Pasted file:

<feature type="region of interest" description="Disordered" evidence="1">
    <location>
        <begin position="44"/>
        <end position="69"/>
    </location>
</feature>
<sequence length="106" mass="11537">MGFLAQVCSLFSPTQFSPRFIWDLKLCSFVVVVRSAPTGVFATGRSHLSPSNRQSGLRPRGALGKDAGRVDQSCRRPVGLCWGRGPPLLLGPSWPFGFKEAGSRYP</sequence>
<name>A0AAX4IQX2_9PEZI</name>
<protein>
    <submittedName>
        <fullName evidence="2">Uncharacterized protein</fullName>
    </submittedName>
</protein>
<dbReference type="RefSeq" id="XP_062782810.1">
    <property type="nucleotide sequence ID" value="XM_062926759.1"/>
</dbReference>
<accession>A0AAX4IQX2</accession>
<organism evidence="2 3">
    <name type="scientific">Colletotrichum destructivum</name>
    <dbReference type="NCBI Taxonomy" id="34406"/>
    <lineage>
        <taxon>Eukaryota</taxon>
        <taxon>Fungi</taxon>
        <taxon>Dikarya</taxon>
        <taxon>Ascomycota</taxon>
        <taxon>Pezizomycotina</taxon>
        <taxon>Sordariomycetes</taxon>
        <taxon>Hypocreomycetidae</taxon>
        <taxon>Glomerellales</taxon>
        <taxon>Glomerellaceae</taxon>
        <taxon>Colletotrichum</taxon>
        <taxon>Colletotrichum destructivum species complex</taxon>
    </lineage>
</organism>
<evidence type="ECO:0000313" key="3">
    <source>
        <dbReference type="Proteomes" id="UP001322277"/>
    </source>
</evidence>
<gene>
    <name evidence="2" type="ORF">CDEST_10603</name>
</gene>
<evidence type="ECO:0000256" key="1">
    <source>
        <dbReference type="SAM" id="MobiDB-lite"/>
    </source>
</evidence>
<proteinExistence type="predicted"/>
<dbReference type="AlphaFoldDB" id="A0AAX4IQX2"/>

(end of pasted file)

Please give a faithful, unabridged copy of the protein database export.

<feature type="region of interest" description="Disordered" evidence="1">
    <location>
        <begin position="44"/>
        <end position="69"/>
    </location>
</feature>
<sequence length="106" mass="11537">MGFLAQVCSLFSPTQFSPRFIWDLKLCSFVVVVRSAPTGVFATGRSHLSPSNRQSGLRPRGALGKDAGRVDQSCRRPVGLCWGRGPPLLLGPSWPFGFKEAGSRYP</sequence>
<name>A0AAX4IQX2_9PEZI</name>
<protein>
    <submittedName>
        <fullName evidence="2">Uncharacterized protein</fullName>
    </submittedName>
</protein>
<dbReference type="RefSeq" id="XP_062782810.1">
    <property type="nucleotide sequence ID" value="XM_062926759.1"/>
</dbReference>
<accession>A0AAX4IQX2</accession>
<organism evidence="2 3">
    <name type="scientific">Colletotrichum destructivum</name>
    <dbReference type="NCBI Taxonomy" id="34406"/>
    <lineage>
        <taxon>Eukaryota</taxon>
        <taxon>Fungi</taxon>
        <taxon>Dikarya</taxon>
        <taxon>Ascomycota</taxon>
        <taxon>Pezizomycotina</taxon>
        <taxon>Sordariomycetes</taxon>
        <taxon>Hypocreomycetidae</taxon>
        <taxon>Glomerellales</taxon>
        <taxon>Glomerellaceae</taxon>
        <taxon>Colletotrichum</taxon>
        <taxon>Colletotrichum destructivum species complex</taxon>
    </lineage>
</organism>
<evidence type="ECO:0000313" key="3">
    <source>
        <dbReference type="Proteomes" id="UP001322277"/>
    </source>
</evidence>
<gene>
    <name evidence="2" type="ORF">CDEST_10603</name>
</gene>
<evidence type="ECO:0000256" key="1">
    <source>
        <dbReference type="SAM" id="MobiDB-lite"/>
    </source>
</evidence>
<proteinExistence type="predicted"/>
<dbReference type="AlphaFoldDB" id="A0AAX4IQX2"/>